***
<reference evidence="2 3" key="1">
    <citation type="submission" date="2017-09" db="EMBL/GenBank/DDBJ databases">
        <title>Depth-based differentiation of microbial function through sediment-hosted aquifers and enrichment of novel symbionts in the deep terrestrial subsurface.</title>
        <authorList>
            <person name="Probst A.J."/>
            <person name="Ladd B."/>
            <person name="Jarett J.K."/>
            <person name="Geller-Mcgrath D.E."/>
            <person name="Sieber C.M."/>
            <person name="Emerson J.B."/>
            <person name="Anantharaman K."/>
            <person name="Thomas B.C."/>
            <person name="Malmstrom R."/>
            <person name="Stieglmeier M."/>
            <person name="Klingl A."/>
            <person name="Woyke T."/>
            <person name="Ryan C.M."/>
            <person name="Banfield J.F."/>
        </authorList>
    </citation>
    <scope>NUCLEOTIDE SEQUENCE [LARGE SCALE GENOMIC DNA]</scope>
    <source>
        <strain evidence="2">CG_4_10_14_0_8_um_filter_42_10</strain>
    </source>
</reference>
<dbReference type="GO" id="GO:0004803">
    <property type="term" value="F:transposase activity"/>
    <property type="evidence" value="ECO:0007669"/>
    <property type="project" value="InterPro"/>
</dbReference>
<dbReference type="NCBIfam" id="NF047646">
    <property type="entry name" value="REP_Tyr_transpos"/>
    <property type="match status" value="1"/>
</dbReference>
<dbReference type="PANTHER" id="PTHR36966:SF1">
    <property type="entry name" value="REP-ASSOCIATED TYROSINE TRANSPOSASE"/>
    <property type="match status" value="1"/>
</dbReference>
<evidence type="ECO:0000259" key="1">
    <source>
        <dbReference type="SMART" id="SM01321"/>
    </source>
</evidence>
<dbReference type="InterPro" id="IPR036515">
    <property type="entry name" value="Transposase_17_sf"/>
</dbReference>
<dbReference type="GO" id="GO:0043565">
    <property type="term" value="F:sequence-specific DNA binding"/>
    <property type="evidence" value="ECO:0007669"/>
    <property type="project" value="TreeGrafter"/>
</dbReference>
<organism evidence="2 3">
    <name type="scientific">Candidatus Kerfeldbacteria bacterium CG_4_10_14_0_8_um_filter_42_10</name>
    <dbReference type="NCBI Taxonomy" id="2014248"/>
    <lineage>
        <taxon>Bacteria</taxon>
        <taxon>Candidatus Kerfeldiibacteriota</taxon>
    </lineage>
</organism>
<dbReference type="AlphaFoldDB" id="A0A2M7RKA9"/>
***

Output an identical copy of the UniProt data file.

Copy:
<reference evidence="2 3" key="1">
    <citation type="submission" date="2017-09" db="EMBL/GenBank/DDBJ databases">
        <title>Depth-based differentiation of microbial function through sediment-hosted aquifers and enrichment of novel symbionts in the deep terrestrial subsurface.</title>
        <authorList>
            <person name="Probst A.J."/>
            <person name="Ladd B."/>
            <person name="Jarett J.K."/>
            <person name="Geller-Mcgrath D.E."/>
            <person name="Sieber C.M."/>
            <person name="Emerson J.B."/>
            <person name="Anantharaman K."/>
            <person name="Thomas B.C."/>
            <person name="Malmstrom R."/>
            <person name="Stieglmeier M."/>
            <person name="Klingl A."/>
            <person name="Woyke T."/>
            <person name="Ryan C.M."/>
            <person name="Banfield J.F."/>
        </authorList>
    </citation>
    <scope>NUCLEOTIDE SEQUENCE [LARGE SCALE GENOMIC DNA]</scope>
    <source>
        <strain evidence="2">CG_4_10_14_0_8_um_filter_42_10</strain>
    </source>
</reference>
<dbReference type="GO" id="GO:0004803">
    <property type="term" value="F:transposase activity"/>
    <property type="evidence" value="ECO:0007669"/>
    <property type="project" value="InterPro"/>
</dbReference>
<dbReference type="NCBIfam" id="NF047646">
    <property type="entry name" value="REP_Tyr_transpos"/>
    <property type="match status" value="1"/>
</dbReference>
<dbReference type="PANTHER" id="PTHR36966:SF1">
    <property type="entry name" value="REP-ASSOCIATED TYROSINE TRANSPOSASE"/>
    <property type="match status" value="1"/>
</dbReference>
<evidence type="ECO:0000259" key="1">
    <source>
        <dbReference type="SMART" id="SM01321"/>
    </source>
</evidence>
<dbReference type="InterPro" id="IPR036515">
    <property type="entry name" value="Transposase_17_sf"/>
</dbReference>
<dbReference type="GO" id="GO:0043565">
    <property type="term" value="F:sequence-specific DNA binding"/>
    <property type="evidence" value="ECO:0007669"/>
    <property type="project" value="TreeGrafter"/>
</dbReference>
<organism evidence="2 3">
    <name type="scientific">Candidatus Kerfeldbacteria bacterium CG_4_10_14_0_8_um_filter_42_10</name>
    <dbReference type="NCBI Taxonomy" id="2014248"/>
    <lineage>
        <taxon>Bacteria</taxon>
        <taxon>Candidatus Kerfeldiibacteriota</taxon>
    </lineage>
</organism>
<dbReference type="AlphaFoldDB" id="A0A2M7RKA9"/>